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A new study shows health disparities cost Texas billions of dollars; Senate rejects impeachment articles against Mayorkas, ending trial against Cabinet secretary; Iowa cuts historical rural school groups.

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COVID-19 Surfacing on Tribal Lands in the Dakotas

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Monday, April 20, 2020   

BISMARCK, N.D. -- In recent weeks, Native American tribes have tried some aggressive approaches in their efforts to prevent the coronavirus from ravaging their territories.

But in the Dakotas, the virus has found its way to some reservations.

Scott Davis, executive director of the North Dakota Indian Affairs Commission, says heavy virus activity in the western part of the state prompted a wave of testing at the Fort Berthold Reservation.

As the commission waits for those results to come in, Davis says it needs to keep reminding members about following prevention guidelines, as well as curfews, shelter-in-place orders and checkpoints established by tribal governments.

"The more often that tribal members adhere to those laws, those tribal laws, I think those numbers will definitely decrease and hopefully not have any more spikes, hot spots, when it comes to a tribe," he states.

Davis says the commission also is following up with contact tracing in impacted areas.

The Standing Rock Indian Reservation, which covers both North and South Dakota, recently saw its first positive case of COVID-19.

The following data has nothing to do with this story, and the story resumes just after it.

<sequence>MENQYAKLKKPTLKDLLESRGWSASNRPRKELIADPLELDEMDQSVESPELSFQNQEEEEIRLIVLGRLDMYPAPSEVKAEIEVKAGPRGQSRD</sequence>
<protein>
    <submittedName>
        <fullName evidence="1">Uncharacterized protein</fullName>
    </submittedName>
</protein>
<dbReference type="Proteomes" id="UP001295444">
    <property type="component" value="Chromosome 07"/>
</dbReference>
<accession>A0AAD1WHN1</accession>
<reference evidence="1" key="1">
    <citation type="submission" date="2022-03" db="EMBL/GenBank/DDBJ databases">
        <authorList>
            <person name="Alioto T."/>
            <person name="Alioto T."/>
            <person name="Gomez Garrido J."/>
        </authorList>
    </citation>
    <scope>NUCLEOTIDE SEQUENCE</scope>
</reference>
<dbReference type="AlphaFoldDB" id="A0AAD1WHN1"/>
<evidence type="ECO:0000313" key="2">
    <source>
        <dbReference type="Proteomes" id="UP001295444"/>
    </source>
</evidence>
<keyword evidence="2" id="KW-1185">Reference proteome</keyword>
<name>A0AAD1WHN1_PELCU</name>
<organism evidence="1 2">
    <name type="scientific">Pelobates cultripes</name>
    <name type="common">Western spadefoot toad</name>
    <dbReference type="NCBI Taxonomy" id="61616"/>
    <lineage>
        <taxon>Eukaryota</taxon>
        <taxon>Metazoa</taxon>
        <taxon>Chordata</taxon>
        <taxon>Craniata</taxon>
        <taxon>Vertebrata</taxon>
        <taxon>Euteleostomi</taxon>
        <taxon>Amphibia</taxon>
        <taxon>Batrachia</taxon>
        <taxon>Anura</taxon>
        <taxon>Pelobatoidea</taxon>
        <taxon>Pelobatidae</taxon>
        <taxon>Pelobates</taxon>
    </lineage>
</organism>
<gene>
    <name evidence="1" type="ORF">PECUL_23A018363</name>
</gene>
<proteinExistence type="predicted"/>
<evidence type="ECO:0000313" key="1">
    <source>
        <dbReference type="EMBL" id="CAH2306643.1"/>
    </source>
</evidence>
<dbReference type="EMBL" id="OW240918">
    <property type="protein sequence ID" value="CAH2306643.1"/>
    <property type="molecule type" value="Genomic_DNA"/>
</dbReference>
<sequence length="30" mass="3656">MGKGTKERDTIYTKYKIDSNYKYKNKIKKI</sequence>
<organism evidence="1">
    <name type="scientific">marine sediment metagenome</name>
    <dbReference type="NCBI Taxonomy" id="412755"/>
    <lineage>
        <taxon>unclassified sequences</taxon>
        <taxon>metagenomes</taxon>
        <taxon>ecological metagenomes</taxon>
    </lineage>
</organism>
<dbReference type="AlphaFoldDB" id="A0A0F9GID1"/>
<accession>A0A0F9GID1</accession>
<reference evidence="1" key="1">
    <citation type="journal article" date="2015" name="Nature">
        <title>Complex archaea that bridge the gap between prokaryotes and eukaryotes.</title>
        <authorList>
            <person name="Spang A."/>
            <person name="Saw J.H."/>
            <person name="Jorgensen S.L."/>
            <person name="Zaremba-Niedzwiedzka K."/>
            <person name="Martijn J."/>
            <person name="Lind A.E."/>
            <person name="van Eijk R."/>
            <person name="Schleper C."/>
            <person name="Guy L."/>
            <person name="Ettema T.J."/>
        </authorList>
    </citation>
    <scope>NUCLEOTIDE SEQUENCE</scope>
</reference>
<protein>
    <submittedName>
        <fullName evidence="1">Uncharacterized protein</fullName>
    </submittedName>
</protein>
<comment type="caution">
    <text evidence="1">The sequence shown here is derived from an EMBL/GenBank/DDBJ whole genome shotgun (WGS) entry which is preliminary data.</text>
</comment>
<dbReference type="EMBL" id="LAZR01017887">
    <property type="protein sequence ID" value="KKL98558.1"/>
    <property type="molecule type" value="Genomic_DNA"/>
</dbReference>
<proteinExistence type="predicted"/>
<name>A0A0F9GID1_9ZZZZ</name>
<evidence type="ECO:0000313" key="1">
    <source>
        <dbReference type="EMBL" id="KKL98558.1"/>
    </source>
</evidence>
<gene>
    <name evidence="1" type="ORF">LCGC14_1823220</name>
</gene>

The governors of both states have been criticized for not issuing stay-at-home orders. But Davis says tribal governments have the power to implement such orders for their territories, if needed.

He says all tribes in North Dakota have acted in accordance with the governor in declaring states of emergency. He says that's important because it paves the way for much needed resources in the fight against the pandemic.

Davis adds that tribes need assistance since key sources of revenue are not open right now.

"Casinos shutting down," he points out. "You know, casinos is the business, is the job maker, for each tribe."

And as tribal governments deal with revenue declines and rising costs in responding to the pandemic, they're still waiting to hear how federal relief money will be divvied up.

The federal government is required to distribute those funds by late April. Several tribes from other parts of the country have filed a lawsuit against the Treasury Department over concerns that money would go to for-profit Alaska Native corporations.


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